- Cherry Hazelnut, a specialty bread made only on Saturdays.
- Semolina, a popular, weekly special made with unbleached wheat flour and semolina (a flour often used in making pasta).
- Ciabbata, a pillowy, Italian bread made with unbleached wheat flour, light rye flour and a splash of olive oil.
"That's why I wanted the Food Network to know about Wheatfields -- not to mention that their food is awesome. Goodness gracious, it's just the best bread in the world," Beecham said.
"Whatever's left on the shelf at the end of the day, I take it away. Sometimes it's pastries and sweets, but it's mostly bread, and it's every variety. This last bunch I handed out, I opened up the sack and there were two whole focaccias. It's like finding gold -- people go crazy."
A film crew from "The Best Of" was already planning to visit restaurants in the Kansas City area, so Beecham's e-mail sold producers on the idea of making a jaunt to tape segments in Lawrence.
"When we get ready to go into a city, we look to the e-mails to see if there is an interesting one that describes what would be a good location for us," said Fox, a research producer for "The Best Of."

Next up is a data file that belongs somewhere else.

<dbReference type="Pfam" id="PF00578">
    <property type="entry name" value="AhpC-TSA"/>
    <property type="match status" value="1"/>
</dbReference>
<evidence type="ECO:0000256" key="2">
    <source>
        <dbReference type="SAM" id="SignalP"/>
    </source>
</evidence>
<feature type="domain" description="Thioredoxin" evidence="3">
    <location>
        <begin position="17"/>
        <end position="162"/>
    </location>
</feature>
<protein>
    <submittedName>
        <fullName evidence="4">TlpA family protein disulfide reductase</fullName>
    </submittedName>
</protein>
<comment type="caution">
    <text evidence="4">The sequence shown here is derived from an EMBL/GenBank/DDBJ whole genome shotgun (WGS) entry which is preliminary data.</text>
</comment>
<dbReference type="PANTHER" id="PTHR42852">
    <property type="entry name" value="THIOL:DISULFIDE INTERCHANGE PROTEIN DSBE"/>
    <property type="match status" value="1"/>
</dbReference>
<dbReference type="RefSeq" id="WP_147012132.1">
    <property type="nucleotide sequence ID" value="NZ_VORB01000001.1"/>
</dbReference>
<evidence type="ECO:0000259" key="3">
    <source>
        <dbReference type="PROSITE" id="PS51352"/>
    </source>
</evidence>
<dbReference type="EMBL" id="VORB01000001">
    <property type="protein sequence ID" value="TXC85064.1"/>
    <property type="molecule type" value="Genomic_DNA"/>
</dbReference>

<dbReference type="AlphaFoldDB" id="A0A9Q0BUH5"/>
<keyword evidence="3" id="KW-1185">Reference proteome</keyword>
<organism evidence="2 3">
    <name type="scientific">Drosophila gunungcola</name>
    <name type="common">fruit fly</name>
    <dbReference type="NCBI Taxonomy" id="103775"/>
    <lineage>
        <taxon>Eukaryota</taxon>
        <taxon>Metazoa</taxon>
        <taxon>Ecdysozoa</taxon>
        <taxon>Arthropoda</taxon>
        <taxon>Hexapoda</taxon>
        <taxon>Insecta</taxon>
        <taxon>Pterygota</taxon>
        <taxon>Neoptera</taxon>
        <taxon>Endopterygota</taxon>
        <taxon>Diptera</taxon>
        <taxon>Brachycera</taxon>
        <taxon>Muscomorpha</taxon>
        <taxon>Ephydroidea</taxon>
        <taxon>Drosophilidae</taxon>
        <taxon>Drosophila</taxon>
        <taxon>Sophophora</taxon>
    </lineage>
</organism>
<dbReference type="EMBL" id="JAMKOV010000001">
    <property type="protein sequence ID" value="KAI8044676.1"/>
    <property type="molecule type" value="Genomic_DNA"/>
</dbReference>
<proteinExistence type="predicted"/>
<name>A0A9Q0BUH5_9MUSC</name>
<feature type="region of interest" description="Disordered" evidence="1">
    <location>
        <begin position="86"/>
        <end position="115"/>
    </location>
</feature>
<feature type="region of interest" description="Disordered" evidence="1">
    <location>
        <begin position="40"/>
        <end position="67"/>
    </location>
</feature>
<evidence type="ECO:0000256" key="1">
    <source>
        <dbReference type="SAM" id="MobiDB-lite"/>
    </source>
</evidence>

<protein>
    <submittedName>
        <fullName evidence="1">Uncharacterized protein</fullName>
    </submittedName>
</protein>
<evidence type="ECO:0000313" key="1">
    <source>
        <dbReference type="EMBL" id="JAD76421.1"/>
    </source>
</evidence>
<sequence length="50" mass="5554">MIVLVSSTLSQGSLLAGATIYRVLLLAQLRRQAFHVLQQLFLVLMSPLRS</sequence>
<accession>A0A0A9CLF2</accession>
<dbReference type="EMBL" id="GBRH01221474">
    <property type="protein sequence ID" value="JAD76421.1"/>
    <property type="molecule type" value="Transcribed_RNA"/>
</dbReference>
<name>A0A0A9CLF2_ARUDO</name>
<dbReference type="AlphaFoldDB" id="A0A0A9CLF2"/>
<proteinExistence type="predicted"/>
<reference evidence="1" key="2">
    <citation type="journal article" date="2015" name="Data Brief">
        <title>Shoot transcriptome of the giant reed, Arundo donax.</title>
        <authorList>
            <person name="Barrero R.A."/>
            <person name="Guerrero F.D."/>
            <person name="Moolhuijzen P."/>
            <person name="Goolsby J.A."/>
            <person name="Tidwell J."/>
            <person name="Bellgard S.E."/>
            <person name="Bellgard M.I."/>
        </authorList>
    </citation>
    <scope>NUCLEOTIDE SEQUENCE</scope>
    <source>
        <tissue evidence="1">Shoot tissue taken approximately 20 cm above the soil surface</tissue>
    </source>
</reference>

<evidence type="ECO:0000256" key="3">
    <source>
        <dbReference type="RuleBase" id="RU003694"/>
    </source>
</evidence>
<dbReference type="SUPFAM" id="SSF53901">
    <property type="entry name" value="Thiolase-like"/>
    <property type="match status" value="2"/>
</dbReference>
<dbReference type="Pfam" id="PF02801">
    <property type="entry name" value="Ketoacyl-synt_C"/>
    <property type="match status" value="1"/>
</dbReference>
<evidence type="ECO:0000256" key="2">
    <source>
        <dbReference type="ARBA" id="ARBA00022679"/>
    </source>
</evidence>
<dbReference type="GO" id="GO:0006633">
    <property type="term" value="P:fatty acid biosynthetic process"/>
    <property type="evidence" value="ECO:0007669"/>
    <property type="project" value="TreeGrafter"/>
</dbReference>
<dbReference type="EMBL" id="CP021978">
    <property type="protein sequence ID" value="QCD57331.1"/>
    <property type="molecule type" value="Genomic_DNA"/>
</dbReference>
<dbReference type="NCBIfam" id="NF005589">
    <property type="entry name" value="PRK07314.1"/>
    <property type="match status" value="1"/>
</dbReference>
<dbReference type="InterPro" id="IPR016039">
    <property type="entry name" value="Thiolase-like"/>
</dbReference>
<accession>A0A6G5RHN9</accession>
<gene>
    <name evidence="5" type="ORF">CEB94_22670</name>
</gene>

"That's what happened in the case of Wheatfields. Their recipe that they gave us was great. It was for an olive bread (used) in a sandwich, and even the people in New York said that was interesting."
'They feel taken care of'
Katie Kutilek, general manager of Wheatfields, wasn't all that shocked when she found out Wheatfields was going to appear on "The Best Of."
"It doesn't surprise me. The fact that it is a 'Viewer's Choice' show and that one of our customers (Beecham) alerted them ... All the time, customers come to me and tell me how important we are to their life in Lawrence. Our regular customers will come up to me and give me a hug after they've had a good lunch," Kutilek said.
The bakers, chefs and front-end staff enjoyed the experience of being taped for the television program, according to Kutilek.
"It was fun. We had no idea what to expect. The field producer called me and assured me this is what they do, working with people in small kitchens. They (the film crew) were here for four hours. I'm kind of curious to see what that translates to," she said.
Brian Barton, assistant kitchen manager, made a tuna-and-artichoke-salad sandwich on the bakery's own Kalamata Olive bread. Marc Silverstein, co-host of "The Best Of," raved about the bread, one of the most popular items at Wheatfields.
"They spent some time in the bakery at the bench where people were shaping bread, they lined up loaves of bread and did 'beauty shots' (of food), they talked to some customers and showed how our front end (of the cafe) works," Kutilek said.
The crew interviewed Kutilek, as well as Rita York, head baker, and Beecham.
Kutilek said she understood why Wheatfields was so beloved in Lawrence among those who value the taste of artisanal breads, homemade soups and gourmet sandwiches.
"It's a combination of the consistent high quality of the food, and also it's kind of a family thing. We know so many of our customers by name -- we even know their pets' names. They come in to eat, they run into their friends here, they know the employees well.
"They feel more than fed -- they feel taken care of."